Woof. Woof.January 7, 2010
This week’s SI has a great article discussing NHL players and their residency periods in their respective coaches doghouses. The explanation of the Penner situation in Edmonton and the difference in his performance really is striking. I had heard rumblings of disappointment in Penner’s play last season, but how many of us had any idea that Penner theoretically was bicycling his way through the Tour deFrance.
I did get a small laugh out of this statement from Penner.
“You have to read between the lines in what a coach is saying,” Penner says. “Sometimes there’s swearing or demeaning stuff, but I’ve always had a pretty good filter. I’m like, What is it he’s really trying to say to me? So, ‘You’re a f—ing idiot’ becomes ‘There’s something I’ve done that he doesn’t perceive to be smart.‘ … You tune in the part about what you can do better and tune out [the rest].”
The bolded statement is particularly ridiculous because it sounds like something straight out of a corporate visualization/positivity seminar.
The SI article is particulary timely because of the TSN story detailing Ron Wilson’s ripping Phil Kessel a new asshole at practice today. (And by “ripping a new asshole” I mean, “having a frank, honest and calm discussion like two mature adults.”) I can’t blame Wilson for being frustrated. The Leafs aren’t doing so well. Kessel hasn’t lived up to the glories he had with the Bruins. But to be fair, Kessel was trumpeted as the saviour of Leafs hockey this summer. And really, who can live up to the expectation of being a franchise’s saviour? (Sit down, Sidney. You too, Ovie. No one asked you.)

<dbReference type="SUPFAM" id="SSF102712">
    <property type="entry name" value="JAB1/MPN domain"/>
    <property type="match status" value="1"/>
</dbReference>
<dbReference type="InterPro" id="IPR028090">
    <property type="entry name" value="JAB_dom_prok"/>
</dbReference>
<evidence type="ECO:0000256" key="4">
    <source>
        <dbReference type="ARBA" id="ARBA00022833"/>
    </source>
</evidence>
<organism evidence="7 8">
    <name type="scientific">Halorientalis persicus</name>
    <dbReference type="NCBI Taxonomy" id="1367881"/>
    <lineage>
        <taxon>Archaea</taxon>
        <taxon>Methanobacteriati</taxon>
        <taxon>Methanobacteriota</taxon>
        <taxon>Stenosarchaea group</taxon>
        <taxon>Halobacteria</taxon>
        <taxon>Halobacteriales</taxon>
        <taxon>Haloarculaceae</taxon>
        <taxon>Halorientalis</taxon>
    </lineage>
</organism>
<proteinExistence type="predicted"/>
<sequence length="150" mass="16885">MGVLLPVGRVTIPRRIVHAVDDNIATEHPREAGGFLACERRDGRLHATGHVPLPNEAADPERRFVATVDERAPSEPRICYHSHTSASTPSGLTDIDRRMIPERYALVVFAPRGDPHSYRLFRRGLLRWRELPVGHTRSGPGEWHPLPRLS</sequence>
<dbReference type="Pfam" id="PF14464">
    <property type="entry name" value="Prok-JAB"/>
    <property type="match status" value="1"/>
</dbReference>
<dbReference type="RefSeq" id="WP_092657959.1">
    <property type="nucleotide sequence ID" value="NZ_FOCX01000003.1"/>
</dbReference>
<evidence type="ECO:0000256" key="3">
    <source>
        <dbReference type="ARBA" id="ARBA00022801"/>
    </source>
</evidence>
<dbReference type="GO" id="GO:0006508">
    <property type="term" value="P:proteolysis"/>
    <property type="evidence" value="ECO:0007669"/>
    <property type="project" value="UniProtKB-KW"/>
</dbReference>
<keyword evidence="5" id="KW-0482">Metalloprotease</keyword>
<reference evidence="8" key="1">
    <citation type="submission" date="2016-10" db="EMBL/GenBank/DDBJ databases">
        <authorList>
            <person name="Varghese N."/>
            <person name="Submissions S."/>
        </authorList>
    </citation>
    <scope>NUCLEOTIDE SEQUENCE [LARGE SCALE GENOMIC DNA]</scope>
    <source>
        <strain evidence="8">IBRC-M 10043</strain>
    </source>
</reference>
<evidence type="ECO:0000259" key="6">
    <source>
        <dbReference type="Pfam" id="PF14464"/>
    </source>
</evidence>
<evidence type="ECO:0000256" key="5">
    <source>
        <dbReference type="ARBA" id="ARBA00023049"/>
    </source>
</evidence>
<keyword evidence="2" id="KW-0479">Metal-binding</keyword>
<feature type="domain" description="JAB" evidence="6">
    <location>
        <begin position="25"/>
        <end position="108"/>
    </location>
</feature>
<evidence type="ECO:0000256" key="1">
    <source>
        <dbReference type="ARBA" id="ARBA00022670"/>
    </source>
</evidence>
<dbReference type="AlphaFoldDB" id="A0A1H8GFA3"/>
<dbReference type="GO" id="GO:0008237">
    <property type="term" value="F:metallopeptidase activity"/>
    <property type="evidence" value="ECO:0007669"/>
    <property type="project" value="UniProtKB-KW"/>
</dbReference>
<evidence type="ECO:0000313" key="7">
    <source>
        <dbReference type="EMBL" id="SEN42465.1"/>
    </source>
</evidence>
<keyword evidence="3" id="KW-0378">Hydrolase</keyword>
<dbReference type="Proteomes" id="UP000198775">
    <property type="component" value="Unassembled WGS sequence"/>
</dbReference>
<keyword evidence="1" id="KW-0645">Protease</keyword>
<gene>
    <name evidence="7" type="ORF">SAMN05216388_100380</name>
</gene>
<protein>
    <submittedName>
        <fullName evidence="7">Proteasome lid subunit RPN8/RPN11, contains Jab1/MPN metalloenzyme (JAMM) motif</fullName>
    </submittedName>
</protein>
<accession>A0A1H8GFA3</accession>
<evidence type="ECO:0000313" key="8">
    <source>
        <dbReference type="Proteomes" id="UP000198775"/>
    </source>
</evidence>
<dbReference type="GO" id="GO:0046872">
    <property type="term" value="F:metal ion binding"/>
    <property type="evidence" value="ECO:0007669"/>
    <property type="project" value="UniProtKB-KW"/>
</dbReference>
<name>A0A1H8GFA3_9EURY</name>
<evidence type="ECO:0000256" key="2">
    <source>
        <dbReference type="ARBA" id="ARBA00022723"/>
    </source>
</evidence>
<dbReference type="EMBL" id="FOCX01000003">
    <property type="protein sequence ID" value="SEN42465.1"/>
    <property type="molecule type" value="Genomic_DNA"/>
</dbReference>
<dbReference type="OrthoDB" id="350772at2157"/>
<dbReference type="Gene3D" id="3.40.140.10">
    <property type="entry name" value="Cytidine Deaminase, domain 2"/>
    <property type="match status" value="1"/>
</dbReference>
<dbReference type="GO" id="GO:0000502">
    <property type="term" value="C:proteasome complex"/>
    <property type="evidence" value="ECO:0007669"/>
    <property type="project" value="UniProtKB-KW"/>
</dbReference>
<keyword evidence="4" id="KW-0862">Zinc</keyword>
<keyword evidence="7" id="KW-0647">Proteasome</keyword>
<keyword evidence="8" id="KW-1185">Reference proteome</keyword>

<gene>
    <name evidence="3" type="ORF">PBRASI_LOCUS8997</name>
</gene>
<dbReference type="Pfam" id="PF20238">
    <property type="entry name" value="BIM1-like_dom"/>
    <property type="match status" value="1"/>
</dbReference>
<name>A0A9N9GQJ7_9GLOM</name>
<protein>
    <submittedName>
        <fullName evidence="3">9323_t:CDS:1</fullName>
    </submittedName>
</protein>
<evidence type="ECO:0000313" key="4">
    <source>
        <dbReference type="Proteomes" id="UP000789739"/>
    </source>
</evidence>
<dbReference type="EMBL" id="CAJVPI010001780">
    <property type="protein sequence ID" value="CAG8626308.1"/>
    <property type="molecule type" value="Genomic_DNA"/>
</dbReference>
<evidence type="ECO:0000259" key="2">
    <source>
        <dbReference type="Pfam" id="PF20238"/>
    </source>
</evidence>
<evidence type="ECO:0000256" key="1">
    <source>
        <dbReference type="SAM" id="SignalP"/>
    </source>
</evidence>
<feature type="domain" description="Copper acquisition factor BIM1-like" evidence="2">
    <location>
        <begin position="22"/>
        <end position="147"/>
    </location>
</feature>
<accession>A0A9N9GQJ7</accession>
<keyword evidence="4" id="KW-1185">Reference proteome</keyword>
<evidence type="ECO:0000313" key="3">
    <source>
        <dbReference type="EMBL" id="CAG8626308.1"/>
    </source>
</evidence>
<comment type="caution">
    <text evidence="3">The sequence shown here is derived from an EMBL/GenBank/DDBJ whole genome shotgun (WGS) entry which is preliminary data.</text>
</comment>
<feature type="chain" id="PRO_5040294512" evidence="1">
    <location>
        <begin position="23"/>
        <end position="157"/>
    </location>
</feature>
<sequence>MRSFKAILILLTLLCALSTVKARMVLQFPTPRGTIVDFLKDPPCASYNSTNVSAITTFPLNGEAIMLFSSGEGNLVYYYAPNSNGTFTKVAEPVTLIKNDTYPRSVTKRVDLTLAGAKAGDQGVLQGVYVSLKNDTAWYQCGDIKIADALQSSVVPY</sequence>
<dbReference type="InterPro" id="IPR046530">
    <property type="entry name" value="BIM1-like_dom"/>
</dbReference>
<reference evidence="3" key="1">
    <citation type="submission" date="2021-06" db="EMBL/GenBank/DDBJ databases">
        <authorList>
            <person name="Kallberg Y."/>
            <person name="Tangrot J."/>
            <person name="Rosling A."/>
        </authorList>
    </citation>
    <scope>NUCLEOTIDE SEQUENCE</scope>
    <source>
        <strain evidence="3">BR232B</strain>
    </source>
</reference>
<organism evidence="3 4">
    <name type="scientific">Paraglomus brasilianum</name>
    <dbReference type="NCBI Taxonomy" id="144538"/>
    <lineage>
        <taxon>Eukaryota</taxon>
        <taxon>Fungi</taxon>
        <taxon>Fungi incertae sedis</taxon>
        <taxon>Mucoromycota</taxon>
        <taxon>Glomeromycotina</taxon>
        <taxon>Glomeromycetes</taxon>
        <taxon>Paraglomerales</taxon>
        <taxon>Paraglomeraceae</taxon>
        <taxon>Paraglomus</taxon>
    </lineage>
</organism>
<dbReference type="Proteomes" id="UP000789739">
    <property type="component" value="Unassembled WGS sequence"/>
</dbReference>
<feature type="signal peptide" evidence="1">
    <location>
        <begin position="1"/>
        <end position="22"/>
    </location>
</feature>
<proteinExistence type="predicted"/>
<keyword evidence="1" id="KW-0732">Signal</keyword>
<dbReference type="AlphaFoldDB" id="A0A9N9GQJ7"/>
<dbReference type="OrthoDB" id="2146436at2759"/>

But at the same time, I think Wilson was in the wrong by ripping the Kessel and the team in front of the media and then turning around and bitching out the media for having the audacity to a) question him on it and b) even be at practice in the first place. Sure, the media can come across as a pain in the ass (sorry, media in the audience) but it’s nothing personal. It’s their job to be that way. They report on what you do. And if you rip your players at practice, of course they’re going to ask you about it. And duh, it’s going to be eleventy-seven times worse in Toronto where a Leaf sneezing makes news, than it would be in many other NHL markets.
I think that the openness of NHL practices and the locker rooms is one of the good things about the league. Sure, the teams still have their inner sanctums where angels fear to tread, but the media being able to see and report on line combinations, player injuries, interactions and even impromptu games of baseball is much better than what we see in other sports. I mean, aren’t reporters only allowed to see the first 20 minutes or so of Bills practice before being told to scram? Imagine how much richer Bills stories would be if the media was allowed to see the entirety of practice, but league (or team) rules prohibit that.